Item description for The Sound of Our Town: A History of Boston Rock and Roll by Brett Milano...
The Sound of Our Town: A History of Boston Rock and Roll by Brett Milano
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Est. Packaging Dimensions: Length: 1.25" Width: 6.5" Height: 9.25" Weight: 1.15 lbs.
Release Date Sep 1, 2007
Publisher Commonwealth Editions
ISBN 1933212306 ISBN13 9781933212302
Availability 0 units.
More About Brett Milano
Brett Milano is a longtime Boston-based music journalist who once interviewed Joey Ramone and Barry Manilow on the same day. He compiled and annotated the Boston punk history CD Mass. Ave: The Boston Scene (on Rhino); and has written liner notes for albums by Todd Rundgren, the Cars, and the Smithereens. He has written for "Billboard, Pulse" and the "College Media Journal"; and can now be read weekly in the "Boston Herald "and the "Boston Phoenix," Aside from a short-lived "Boston Rock Trivia" volume that still turns up on Ebay to this day, "Vinyl Junkies" is his first book.
Reviews - What do customers think about The Sound of Our Town: A History of Boston Rock and Roll?
This Was Hard... Apr 4, 2008
I finally got around to reading this book on a recent flight to Vegas and back. I had seen Brett at more than a few shows over the years, but I think I finally got introduced to him last summer at a Steely Dan show by a mutual friend. He'd never remember meeting me, but I started noticing how he was at nearly every show I was at around 1988 or so. Anyway, this book is pretty cool. It's nearly impossible to mention every band and what became of them, but if you were in your 20's and 30's during the eighties and nineties as I was, this book rocks. I loved reading the details about what caused relatively unknown, but big local bands like O Positive, 'Til Tuesday, Dumptruck and tons of other bands to break up. I was very interested in bad record deals and the cross pollination of different musicians in different bands. If I had a complaint it would be that bands like Private Lightning, The Rings, New England, Tom Dickie & The Desires, The New Models, and The Sex Execs barely got name checked (if at all) while some bands I hadn't even heard of got a lot of ink. I worked as an unpaid intern/producer on the Mark Parenteau show for years at WBCN so I had a feel for most every band Brett mentioned. The difference between me and Brett (aside from maybe a couple of years) is that I didn't live at The Rat even though I lived right behind it for years. I wasn't too enamored of slam dancing and he's right about the bouncers. I doubt I had the look (besides being male) they were looking for so I didn't spend a lot of time there knowing I wasn't wanted. It might have been different if I was a musician, but I'm just a collector. I also agree with the reviewer below who said that Jonathan Swift's drew very little mention. Also Pooh's Pub (RIP)!! Having moved to Boston just in time for the Bucky Dent game I lived through most all of what Brett writes about. Hey Brett...how about a quick mention of Little Joe Cook and The Thrillers bud? The Blues not good enough for ya ;-)? The Cantab in Cambridge should have gotten a mention. I would have liked more singles mentioned as well. You can't just mention Human Sexual Response and not mention Jackie Onassis or What Does Sex Mean To Me? That said, I could not have written this book and I thoroughly enjoyed it so hat's off to you Brett. Great job. Now I have to read the other one I bought years ago about collecting that you wrote. Keep writing because I'll keep reading.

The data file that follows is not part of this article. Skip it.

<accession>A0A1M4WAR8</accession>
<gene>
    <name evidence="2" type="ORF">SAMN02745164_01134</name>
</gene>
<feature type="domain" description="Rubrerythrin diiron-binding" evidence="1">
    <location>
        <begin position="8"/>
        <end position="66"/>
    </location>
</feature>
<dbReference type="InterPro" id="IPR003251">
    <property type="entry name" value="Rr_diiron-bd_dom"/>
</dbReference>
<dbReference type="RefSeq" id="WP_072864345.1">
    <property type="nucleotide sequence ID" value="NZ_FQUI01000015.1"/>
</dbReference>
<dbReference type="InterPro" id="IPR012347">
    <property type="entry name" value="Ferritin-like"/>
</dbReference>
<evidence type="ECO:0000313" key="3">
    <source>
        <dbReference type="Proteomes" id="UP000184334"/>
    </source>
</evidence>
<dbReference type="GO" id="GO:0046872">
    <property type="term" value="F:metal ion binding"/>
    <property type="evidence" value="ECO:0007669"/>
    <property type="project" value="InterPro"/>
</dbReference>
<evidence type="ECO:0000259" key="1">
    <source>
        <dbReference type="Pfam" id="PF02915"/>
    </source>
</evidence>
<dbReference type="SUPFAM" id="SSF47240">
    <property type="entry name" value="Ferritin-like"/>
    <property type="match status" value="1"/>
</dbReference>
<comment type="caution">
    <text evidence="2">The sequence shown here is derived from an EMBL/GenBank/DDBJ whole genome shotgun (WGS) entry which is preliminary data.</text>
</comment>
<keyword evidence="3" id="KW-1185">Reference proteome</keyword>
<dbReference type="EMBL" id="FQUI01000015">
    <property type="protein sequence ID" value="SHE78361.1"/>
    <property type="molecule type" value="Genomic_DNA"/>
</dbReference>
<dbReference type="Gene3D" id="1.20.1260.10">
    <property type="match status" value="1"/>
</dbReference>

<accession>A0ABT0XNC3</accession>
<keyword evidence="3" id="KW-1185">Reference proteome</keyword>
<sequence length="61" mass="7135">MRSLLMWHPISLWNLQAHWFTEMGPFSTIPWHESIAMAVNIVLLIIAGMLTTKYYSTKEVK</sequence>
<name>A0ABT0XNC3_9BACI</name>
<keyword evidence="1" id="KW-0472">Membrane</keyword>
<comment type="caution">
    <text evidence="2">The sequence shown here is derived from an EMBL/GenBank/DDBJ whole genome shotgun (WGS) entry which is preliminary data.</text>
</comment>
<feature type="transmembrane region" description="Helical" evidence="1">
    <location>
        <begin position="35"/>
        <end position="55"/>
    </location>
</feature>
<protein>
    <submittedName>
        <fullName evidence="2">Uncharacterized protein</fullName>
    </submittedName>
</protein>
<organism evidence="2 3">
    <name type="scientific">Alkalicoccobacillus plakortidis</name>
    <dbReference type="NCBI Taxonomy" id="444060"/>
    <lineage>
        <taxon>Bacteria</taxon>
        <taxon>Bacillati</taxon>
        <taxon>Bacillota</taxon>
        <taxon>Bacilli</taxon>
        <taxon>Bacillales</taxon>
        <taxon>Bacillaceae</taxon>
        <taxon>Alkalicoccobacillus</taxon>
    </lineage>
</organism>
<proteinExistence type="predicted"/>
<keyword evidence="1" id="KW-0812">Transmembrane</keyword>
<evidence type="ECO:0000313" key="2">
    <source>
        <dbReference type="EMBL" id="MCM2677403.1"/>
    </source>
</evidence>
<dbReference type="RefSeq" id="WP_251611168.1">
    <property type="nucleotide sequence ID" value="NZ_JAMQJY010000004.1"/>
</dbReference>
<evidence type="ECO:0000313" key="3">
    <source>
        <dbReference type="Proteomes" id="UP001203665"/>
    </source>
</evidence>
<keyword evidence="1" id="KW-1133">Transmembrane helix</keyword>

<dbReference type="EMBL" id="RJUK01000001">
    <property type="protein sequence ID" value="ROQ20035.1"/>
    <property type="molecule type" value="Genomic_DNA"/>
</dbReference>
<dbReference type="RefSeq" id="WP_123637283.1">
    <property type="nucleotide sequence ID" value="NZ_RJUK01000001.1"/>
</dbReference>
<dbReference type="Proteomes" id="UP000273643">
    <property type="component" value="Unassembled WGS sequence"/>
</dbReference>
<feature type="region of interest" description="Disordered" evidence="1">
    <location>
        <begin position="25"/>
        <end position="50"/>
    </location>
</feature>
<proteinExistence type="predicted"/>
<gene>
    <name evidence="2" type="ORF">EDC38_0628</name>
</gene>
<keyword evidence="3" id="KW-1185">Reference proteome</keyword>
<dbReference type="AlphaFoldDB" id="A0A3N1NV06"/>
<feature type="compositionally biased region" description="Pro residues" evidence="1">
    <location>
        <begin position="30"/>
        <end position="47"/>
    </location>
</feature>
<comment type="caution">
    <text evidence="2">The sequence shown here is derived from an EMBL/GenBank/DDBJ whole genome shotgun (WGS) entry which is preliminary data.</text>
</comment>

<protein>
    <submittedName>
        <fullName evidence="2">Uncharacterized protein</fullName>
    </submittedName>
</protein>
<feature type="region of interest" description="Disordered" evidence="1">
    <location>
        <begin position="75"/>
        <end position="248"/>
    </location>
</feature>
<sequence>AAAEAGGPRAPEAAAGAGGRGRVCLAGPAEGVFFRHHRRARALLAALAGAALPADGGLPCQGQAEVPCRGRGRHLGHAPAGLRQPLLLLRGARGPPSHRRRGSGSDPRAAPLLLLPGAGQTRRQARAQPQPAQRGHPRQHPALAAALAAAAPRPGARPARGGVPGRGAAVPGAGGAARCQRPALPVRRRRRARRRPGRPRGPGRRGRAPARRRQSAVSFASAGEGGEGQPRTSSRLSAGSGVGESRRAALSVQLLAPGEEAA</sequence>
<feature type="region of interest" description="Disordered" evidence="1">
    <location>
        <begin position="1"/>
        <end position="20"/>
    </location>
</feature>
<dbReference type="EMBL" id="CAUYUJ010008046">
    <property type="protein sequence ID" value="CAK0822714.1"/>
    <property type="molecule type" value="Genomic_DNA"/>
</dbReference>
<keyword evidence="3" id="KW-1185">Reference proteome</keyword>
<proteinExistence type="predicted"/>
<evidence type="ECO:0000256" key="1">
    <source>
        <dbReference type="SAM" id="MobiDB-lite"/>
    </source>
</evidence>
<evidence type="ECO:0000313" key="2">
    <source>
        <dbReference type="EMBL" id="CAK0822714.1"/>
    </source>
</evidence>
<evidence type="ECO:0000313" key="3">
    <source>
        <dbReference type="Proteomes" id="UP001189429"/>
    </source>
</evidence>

A top pick for any Boston native or music fan. Feb 7, 2008
Boston's had many big bands evolve from the rock scene and all are covered here - but what makes THE SOUND OF OUR TOWN: A HISTORY OF BOSTON ROCK AND ROLL special is not just an accounting of the many major bands which have evolved from the city, but a survey of the legendary places which fostered music. The author has frequented all these key places since arriving in the city as a music-crazy student: chapters are packed with Boston history and culture as well as music history, making this a top pick for any Boston native or music fan.
Diane C. Donovan California Bookwatch
Where's Tribe??? Jan 5, 2008
I found this book in a book store and found it a pretty fascinating and perusal... however I didn't buy it solely because the author omitted one of the best Boston bands of the late 80's / early 90's: Tribe. Did I miss something? Tribe may have been eclipsed by the Pixies and Throwing Muses in popularity (I don't know if Tribe ever got national airplay) but their Boston fanbase was large and rabid. If you can find their Gil Norton-produced album "Abort"... buy it.
Good sounds.... Nov 1, 2007
I grew up in Cambridge in the 70's & 80's. These were the prime years of life- teens and twentys. Reading this book brought back so many memories...the clubs, the bands, the restaurants, the people. A fun book for anyone in the area during that time period. Granted alot of bands aren't listed (maybe in a sequel book?), but you can't fit every band into one book. A few of my favorite clubs aren't listed either (remember Jonathan Swifts in Harvard Square?). But it does cover the really influential groups and places of the time. If you want to re- live the sights, sounds, smells of your youth, enjoy this book!
Mixed Bag Oct 12, 2007
I had high hopes for this book, but ultimately it fell a little flat. To be fair to Milano, the task - covering 40+ years of rock evolution in Boston - is a big undertaking. But by the time I was 1/3 of the way through the book, I was pretty much just scanning it to pick out names and/or stories about bands I liked. That seemed to be the way it was written, almost a scientific survey.
Also, it is clear that the book has a BU orientation. Milano repeatedly treats the Rat as the center of the universe... I went to Tufts and had a very different (Somerville, Cambridge) view of the scene.